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What is Structured Finance?

A company might receive a loan based on a strong history of cash flow.
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  • Written By: Malcolm Tatum
  • Edited By: Bronwyn Harris
  • Last Modified Date: 15 October 2014
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When more conventional methods of obtaining a business loan are either undesirable or not possible, there is always the option of structured finance. Structure finance essentially is the process of making a loan based on a strong performance in cash flow in the past. Rather than other assets being used as collateral for the loan, funds are advanced based on the history that indicate a consistent flow of cash into the borrower’s business that will allow for the timely and orderly repayment of the loan amount. Here are some examples of how structured finance may be the right option in a given situation.

The use of structured finance can be attractive to a business that does not have much in the way of material assets, but does have a strong client base and a documented history of monthly billing coupled with consistent pay histories of the customers. Investors are often willing to lend money to corporations of this nature, even if they may be rather small, and do so at a lower rate of interest than a standard bank loan. For the business that is looking to expand the client base, and needs some quick cash to do it, structured finance may represent the most cost efficient way to manage the fund raising. Along with the low amount of red tape involved with structure finance, this option also can move very quickly, often much faster than obtaining a standard business loan.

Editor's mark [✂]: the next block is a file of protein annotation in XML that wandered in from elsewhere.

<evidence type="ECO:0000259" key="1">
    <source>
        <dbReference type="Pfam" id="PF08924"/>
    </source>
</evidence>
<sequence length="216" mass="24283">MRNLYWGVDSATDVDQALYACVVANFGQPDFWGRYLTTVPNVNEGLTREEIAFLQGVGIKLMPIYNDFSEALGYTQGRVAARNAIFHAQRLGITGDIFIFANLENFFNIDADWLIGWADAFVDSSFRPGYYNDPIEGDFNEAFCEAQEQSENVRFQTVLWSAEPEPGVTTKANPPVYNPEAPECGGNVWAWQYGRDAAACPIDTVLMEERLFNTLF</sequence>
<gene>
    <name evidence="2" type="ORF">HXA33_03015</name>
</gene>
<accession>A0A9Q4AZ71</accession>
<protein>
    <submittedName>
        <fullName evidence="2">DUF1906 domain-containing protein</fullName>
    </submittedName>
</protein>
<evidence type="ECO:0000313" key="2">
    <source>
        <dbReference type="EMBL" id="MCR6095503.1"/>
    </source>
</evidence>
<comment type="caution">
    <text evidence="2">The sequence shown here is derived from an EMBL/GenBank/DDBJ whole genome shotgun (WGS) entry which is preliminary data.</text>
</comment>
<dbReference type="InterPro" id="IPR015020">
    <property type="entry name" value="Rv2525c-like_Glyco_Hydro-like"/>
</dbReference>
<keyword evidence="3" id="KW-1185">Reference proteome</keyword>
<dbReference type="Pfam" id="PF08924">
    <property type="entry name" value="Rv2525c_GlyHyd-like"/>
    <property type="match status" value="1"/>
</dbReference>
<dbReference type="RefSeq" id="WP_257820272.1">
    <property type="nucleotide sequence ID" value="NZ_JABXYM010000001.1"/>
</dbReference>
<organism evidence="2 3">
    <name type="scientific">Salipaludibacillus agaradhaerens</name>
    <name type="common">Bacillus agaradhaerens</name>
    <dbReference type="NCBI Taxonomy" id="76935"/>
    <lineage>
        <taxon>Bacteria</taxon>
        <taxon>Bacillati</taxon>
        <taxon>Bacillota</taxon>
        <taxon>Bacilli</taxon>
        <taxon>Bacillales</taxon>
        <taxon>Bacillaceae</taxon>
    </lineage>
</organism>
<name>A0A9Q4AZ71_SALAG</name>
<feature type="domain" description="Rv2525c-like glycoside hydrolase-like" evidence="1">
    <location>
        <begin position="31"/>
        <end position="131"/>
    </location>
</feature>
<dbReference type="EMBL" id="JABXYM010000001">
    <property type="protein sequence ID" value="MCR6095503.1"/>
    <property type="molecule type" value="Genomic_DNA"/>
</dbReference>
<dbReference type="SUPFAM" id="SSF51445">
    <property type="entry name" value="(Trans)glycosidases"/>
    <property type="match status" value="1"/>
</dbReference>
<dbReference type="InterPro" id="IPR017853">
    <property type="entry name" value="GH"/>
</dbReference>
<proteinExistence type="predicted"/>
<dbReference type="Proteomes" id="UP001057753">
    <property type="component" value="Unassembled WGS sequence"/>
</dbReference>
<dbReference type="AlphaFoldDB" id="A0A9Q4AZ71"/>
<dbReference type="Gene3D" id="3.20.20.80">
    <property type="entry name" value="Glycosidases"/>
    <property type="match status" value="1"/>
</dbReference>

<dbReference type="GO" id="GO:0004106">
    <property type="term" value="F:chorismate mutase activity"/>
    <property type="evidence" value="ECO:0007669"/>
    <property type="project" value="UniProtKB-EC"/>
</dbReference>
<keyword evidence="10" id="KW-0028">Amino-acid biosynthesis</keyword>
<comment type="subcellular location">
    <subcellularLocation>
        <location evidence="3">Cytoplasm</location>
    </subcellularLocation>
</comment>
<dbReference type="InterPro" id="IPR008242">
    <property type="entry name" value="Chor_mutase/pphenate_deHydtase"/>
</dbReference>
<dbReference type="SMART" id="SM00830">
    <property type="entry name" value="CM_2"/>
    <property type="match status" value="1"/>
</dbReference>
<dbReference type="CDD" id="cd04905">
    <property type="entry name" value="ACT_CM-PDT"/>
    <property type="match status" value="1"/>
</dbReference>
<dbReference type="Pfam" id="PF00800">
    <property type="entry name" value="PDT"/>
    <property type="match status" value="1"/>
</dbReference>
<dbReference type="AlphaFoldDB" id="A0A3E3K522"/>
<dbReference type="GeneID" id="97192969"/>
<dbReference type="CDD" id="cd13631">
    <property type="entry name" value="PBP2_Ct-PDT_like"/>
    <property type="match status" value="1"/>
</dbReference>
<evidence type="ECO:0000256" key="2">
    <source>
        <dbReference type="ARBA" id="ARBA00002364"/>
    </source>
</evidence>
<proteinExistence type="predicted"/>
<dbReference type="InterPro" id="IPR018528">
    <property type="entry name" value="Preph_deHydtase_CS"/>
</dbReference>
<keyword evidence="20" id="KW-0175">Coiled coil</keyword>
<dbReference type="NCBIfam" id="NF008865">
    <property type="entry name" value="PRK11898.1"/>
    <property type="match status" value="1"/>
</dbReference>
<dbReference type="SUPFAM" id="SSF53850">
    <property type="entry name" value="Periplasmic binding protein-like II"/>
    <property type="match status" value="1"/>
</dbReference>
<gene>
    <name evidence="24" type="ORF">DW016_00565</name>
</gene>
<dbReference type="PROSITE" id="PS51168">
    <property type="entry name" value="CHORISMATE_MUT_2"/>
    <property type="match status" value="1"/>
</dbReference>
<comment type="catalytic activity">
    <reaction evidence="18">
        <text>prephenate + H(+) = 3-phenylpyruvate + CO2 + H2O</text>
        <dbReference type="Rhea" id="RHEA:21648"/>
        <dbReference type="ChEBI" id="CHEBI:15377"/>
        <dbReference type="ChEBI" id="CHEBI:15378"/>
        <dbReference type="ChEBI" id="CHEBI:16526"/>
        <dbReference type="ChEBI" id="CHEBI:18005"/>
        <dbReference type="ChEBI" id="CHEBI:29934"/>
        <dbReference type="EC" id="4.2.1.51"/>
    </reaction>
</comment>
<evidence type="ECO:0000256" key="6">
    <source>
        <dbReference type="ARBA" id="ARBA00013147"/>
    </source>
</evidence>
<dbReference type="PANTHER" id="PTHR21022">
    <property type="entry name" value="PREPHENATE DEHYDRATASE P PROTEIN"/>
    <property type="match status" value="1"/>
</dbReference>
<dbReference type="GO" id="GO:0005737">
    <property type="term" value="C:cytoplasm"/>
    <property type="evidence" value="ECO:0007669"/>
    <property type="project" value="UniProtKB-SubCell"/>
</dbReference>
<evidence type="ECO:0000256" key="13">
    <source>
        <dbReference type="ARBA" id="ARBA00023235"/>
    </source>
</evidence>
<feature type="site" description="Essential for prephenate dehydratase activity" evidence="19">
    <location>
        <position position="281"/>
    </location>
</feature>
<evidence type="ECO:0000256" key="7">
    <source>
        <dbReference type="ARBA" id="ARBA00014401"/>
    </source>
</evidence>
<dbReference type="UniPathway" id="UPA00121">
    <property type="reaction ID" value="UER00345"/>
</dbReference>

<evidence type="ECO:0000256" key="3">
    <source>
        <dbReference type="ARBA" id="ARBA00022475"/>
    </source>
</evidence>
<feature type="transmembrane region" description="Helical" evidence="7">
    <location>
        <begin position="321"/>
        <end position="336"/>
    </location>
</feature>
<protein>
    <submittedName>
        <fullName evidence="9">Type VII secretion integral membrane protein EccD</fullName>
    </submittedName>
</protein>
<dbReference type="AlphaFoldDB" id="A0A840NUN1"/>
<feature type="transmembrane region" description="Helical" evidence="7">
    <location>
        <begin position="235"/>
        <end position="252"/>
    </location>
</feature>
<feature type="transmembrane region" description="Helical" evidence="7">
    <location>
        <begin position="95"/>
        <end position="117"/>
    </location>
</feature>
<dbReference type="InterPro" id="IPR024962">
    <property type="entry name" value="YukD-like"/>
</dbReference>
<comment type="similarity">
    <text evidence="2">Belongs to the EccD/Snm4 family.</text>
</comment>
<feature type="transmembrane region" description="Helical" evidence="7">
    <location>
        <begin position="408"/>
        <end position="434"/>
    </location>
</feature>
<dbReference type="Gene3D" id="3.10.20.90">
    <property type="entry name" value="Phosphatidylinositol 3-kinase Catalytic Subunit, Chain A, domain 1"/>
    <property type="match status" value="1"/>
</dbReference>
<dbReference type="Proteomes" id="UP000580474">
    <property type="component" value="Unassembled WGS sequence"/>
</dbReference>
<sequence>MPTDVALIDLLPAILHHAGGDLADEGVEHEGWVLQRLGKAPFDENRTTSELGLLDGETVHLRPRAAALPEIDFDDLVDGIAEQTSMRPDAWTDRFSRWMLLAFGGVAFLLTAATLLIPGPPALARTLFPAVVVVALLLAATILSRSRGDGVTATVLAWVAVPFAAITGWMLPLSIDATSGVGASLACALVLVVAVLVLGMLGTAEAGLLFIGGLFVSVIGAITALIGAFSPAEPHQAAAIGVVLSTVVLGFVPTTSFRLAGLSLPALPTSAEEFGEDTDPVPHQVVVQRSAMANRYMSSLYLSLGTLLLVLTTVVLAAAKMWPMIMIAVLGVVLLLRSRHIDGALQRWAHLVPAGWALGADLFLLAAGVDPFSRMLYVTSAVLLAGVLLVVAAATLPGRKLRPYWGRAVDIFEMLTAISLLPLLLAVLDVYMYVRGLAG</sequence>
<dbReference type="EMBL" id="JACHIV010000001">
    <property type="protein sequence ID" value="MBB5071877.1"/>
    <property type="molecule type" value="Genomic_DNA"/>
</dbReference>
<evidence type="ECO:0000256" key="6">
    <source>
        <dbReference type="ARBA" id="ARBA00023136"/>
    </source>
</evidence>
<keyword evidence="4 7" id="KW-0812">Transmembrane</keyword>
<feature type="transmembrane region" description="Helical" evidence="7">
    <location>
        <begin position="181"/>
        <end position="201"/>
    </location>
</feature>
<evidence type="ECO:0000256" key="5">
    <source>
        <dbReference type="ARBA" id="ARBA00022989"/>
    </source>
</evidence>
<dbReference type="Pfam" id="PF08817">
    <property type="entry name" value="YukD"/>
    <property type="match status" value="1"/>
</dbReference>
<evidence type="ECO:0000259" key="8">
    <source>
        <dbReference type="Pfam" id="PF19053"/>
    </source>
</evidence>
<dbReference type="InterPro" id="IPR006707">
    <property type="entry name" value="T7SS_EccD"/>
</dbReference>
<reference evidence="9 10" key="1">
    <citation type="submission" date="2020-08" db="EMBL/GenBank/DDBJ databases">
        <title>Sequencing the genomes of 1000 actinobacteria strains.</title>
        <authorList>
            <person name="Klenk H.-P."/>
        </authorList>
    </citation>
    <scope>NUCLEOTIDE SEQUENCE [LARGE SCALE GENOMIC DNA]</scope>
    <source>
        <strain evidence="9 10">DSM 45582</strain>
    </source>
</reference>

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Structured finance is also an excellent way for a company that is emerging from a rough period to get the operating capital it needs to get back on its feet and begin to grow once again. For example, a company that enters a merger that turns out to be bad spends a great deal of resources to legally reverse the situation. While the cash flow from customer orders remained stable throughout the process, the company now is shouldered with a large amount of debt at high interest rates. Using structured finance to eliminate the higher interest liabilities, effectively exchanging them for lower interest and more manageable repayments, can be the answer. While the traditional finance sector may be hesitant to loan funds to companies emerging from this sort of situation, a structured finance scheme would take into account the stable and consistent cash flow from customer orders and consider the corporation a good risk.

Structured finance can be considered a mode of CDO, or collateralized debt obligation. CDOs are basically a kind of structured credit product that is idea when there is some transfer risk with a company, but there is also potential for growth. Structured finance is ideal when the element of risk transfer makes an appeal to conventional finance sources unproductive, unattractive, or simply impossible. With the use of structured finance, many companies are given a chance for new life that would not have been possible otherwise.

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Discuss this Article

anon154550
Post 5

fantasy finance - as Les Leopold put it.

anon90285
Post 3

I need a process manual for structured finance department of a bank. Thank you.

anon64389
Post 2

a very good snapshot of finance to non-financials.

anon49527
Post 1

Great article, easy to understand and well structured. :-) however, after the financial crises, many banks are using this mode of refinancing to get rid of past due accounts.

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